The Travel Kitchen series: Spanish churros :: Lonely Planet India

Golden brown and crispy churros

Image courtesy: © Jerome.Romme/

What if you had a sugar-sprinkled, deep-fried pastry dipped into hot chocolate for breakfast every morning? Rolling out of bed surely would be a whole lot easier. Here’s our recipe for Spanish churros, Spain’s most indulgent street snack.

Tasting notes

It’s the sort of hangover that renders conversation impossible. Even thinking hurts. But then you catch the scent of sweet, frying dough. You stop, look around and spot the stall. A great vat is filled with boiling oil, and the fresh dough, pushed through a star-shaped nozzle, is plopped in. There is a delectable sizzle; no more than a minute passes before the crisp, piping-hot tubes are hauled out, drained and sprinkled with sugar. The first bite is red-hot but deeply addictive – a crunch then blissful softness. A few more and it’s gone. The second churro disappears in record time. By the time the hot chocolate arrives, you’re coming back to life, the grimace replaced by a sugared grin.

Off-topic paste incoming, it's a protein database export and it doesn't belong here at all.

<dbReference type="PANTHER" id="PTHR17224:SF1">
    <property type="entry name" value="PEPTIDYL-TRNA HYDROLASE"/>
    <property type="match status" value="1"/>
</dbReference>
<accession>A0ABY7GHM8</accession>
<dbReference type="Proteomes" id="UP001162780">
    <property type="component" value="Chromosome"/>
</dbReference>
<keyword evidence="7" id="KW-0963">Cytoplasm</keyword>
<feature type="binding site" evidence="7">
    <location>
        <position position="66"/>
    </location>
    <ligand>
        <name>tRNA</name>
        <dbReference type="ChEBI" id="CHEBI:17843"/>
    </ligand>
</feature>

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Ingredients (serves 4)

1 cup of water

½ cup unsalted butter

1 cup plain flour

¼ tsp salt

3 eggs, lightly beaten

Vegetable oil, for deep-frying

½ cup icing sugar sifted

1 cup milk

200g (7oz) good quality dark chocolate, coarsely chopped

How to cook

Spanish churros are a blend of simple ingredients

Spanish churros are a blend of simple ingredients

Image courtesy: ©ISO 160/

Step 1: Put the water and butter in a medium saucepan and bring to the boil, stirring until the butter melts.

Step 2: While the liquid is still boiling, add the flour and salt and stir it swiftly with a wooden spoon until a dough forms. Continue to cook the dough for another minute then remove from the heat and transfer to an electric mixer bowl.

Step 3: When the dough has cooled, add the lightly beaten eggs one at a time, making sure each one is fully incorporated before adding the next. Keep mixing until the dough appears smooth and not wet.

Step 4: Spoon the dough into a piping bag fitted with a large (2.5cm or 1in), star-shaped nozzle.

Step 5: In a deep saucepan, pour in vegetable oil to a depth of about 5cm (2in) and heat to 180°C (350°F). (If you don’t have a thermometer, test the oil by dropping a small chunk of bread in. It should bubble to a golden brown in about 15 seconds.) Pipe lengths of dough (about 10cm or 4in is good) into the oil, cutting the dough off at the nozzle with a sharp knife.

Step 6: Fry them until they’re golden brown and crispy – they only take a minute or two – then remove with a slotted spoon and place on the paper towel to drain. Dust with icing sugar.

Step 7: To make the chocolate dipping sauce, simply combine the milk and chocolate in a saucepan over medium heat and stir until the chocolate has melted and the sauce is smooth with a satin sheen.

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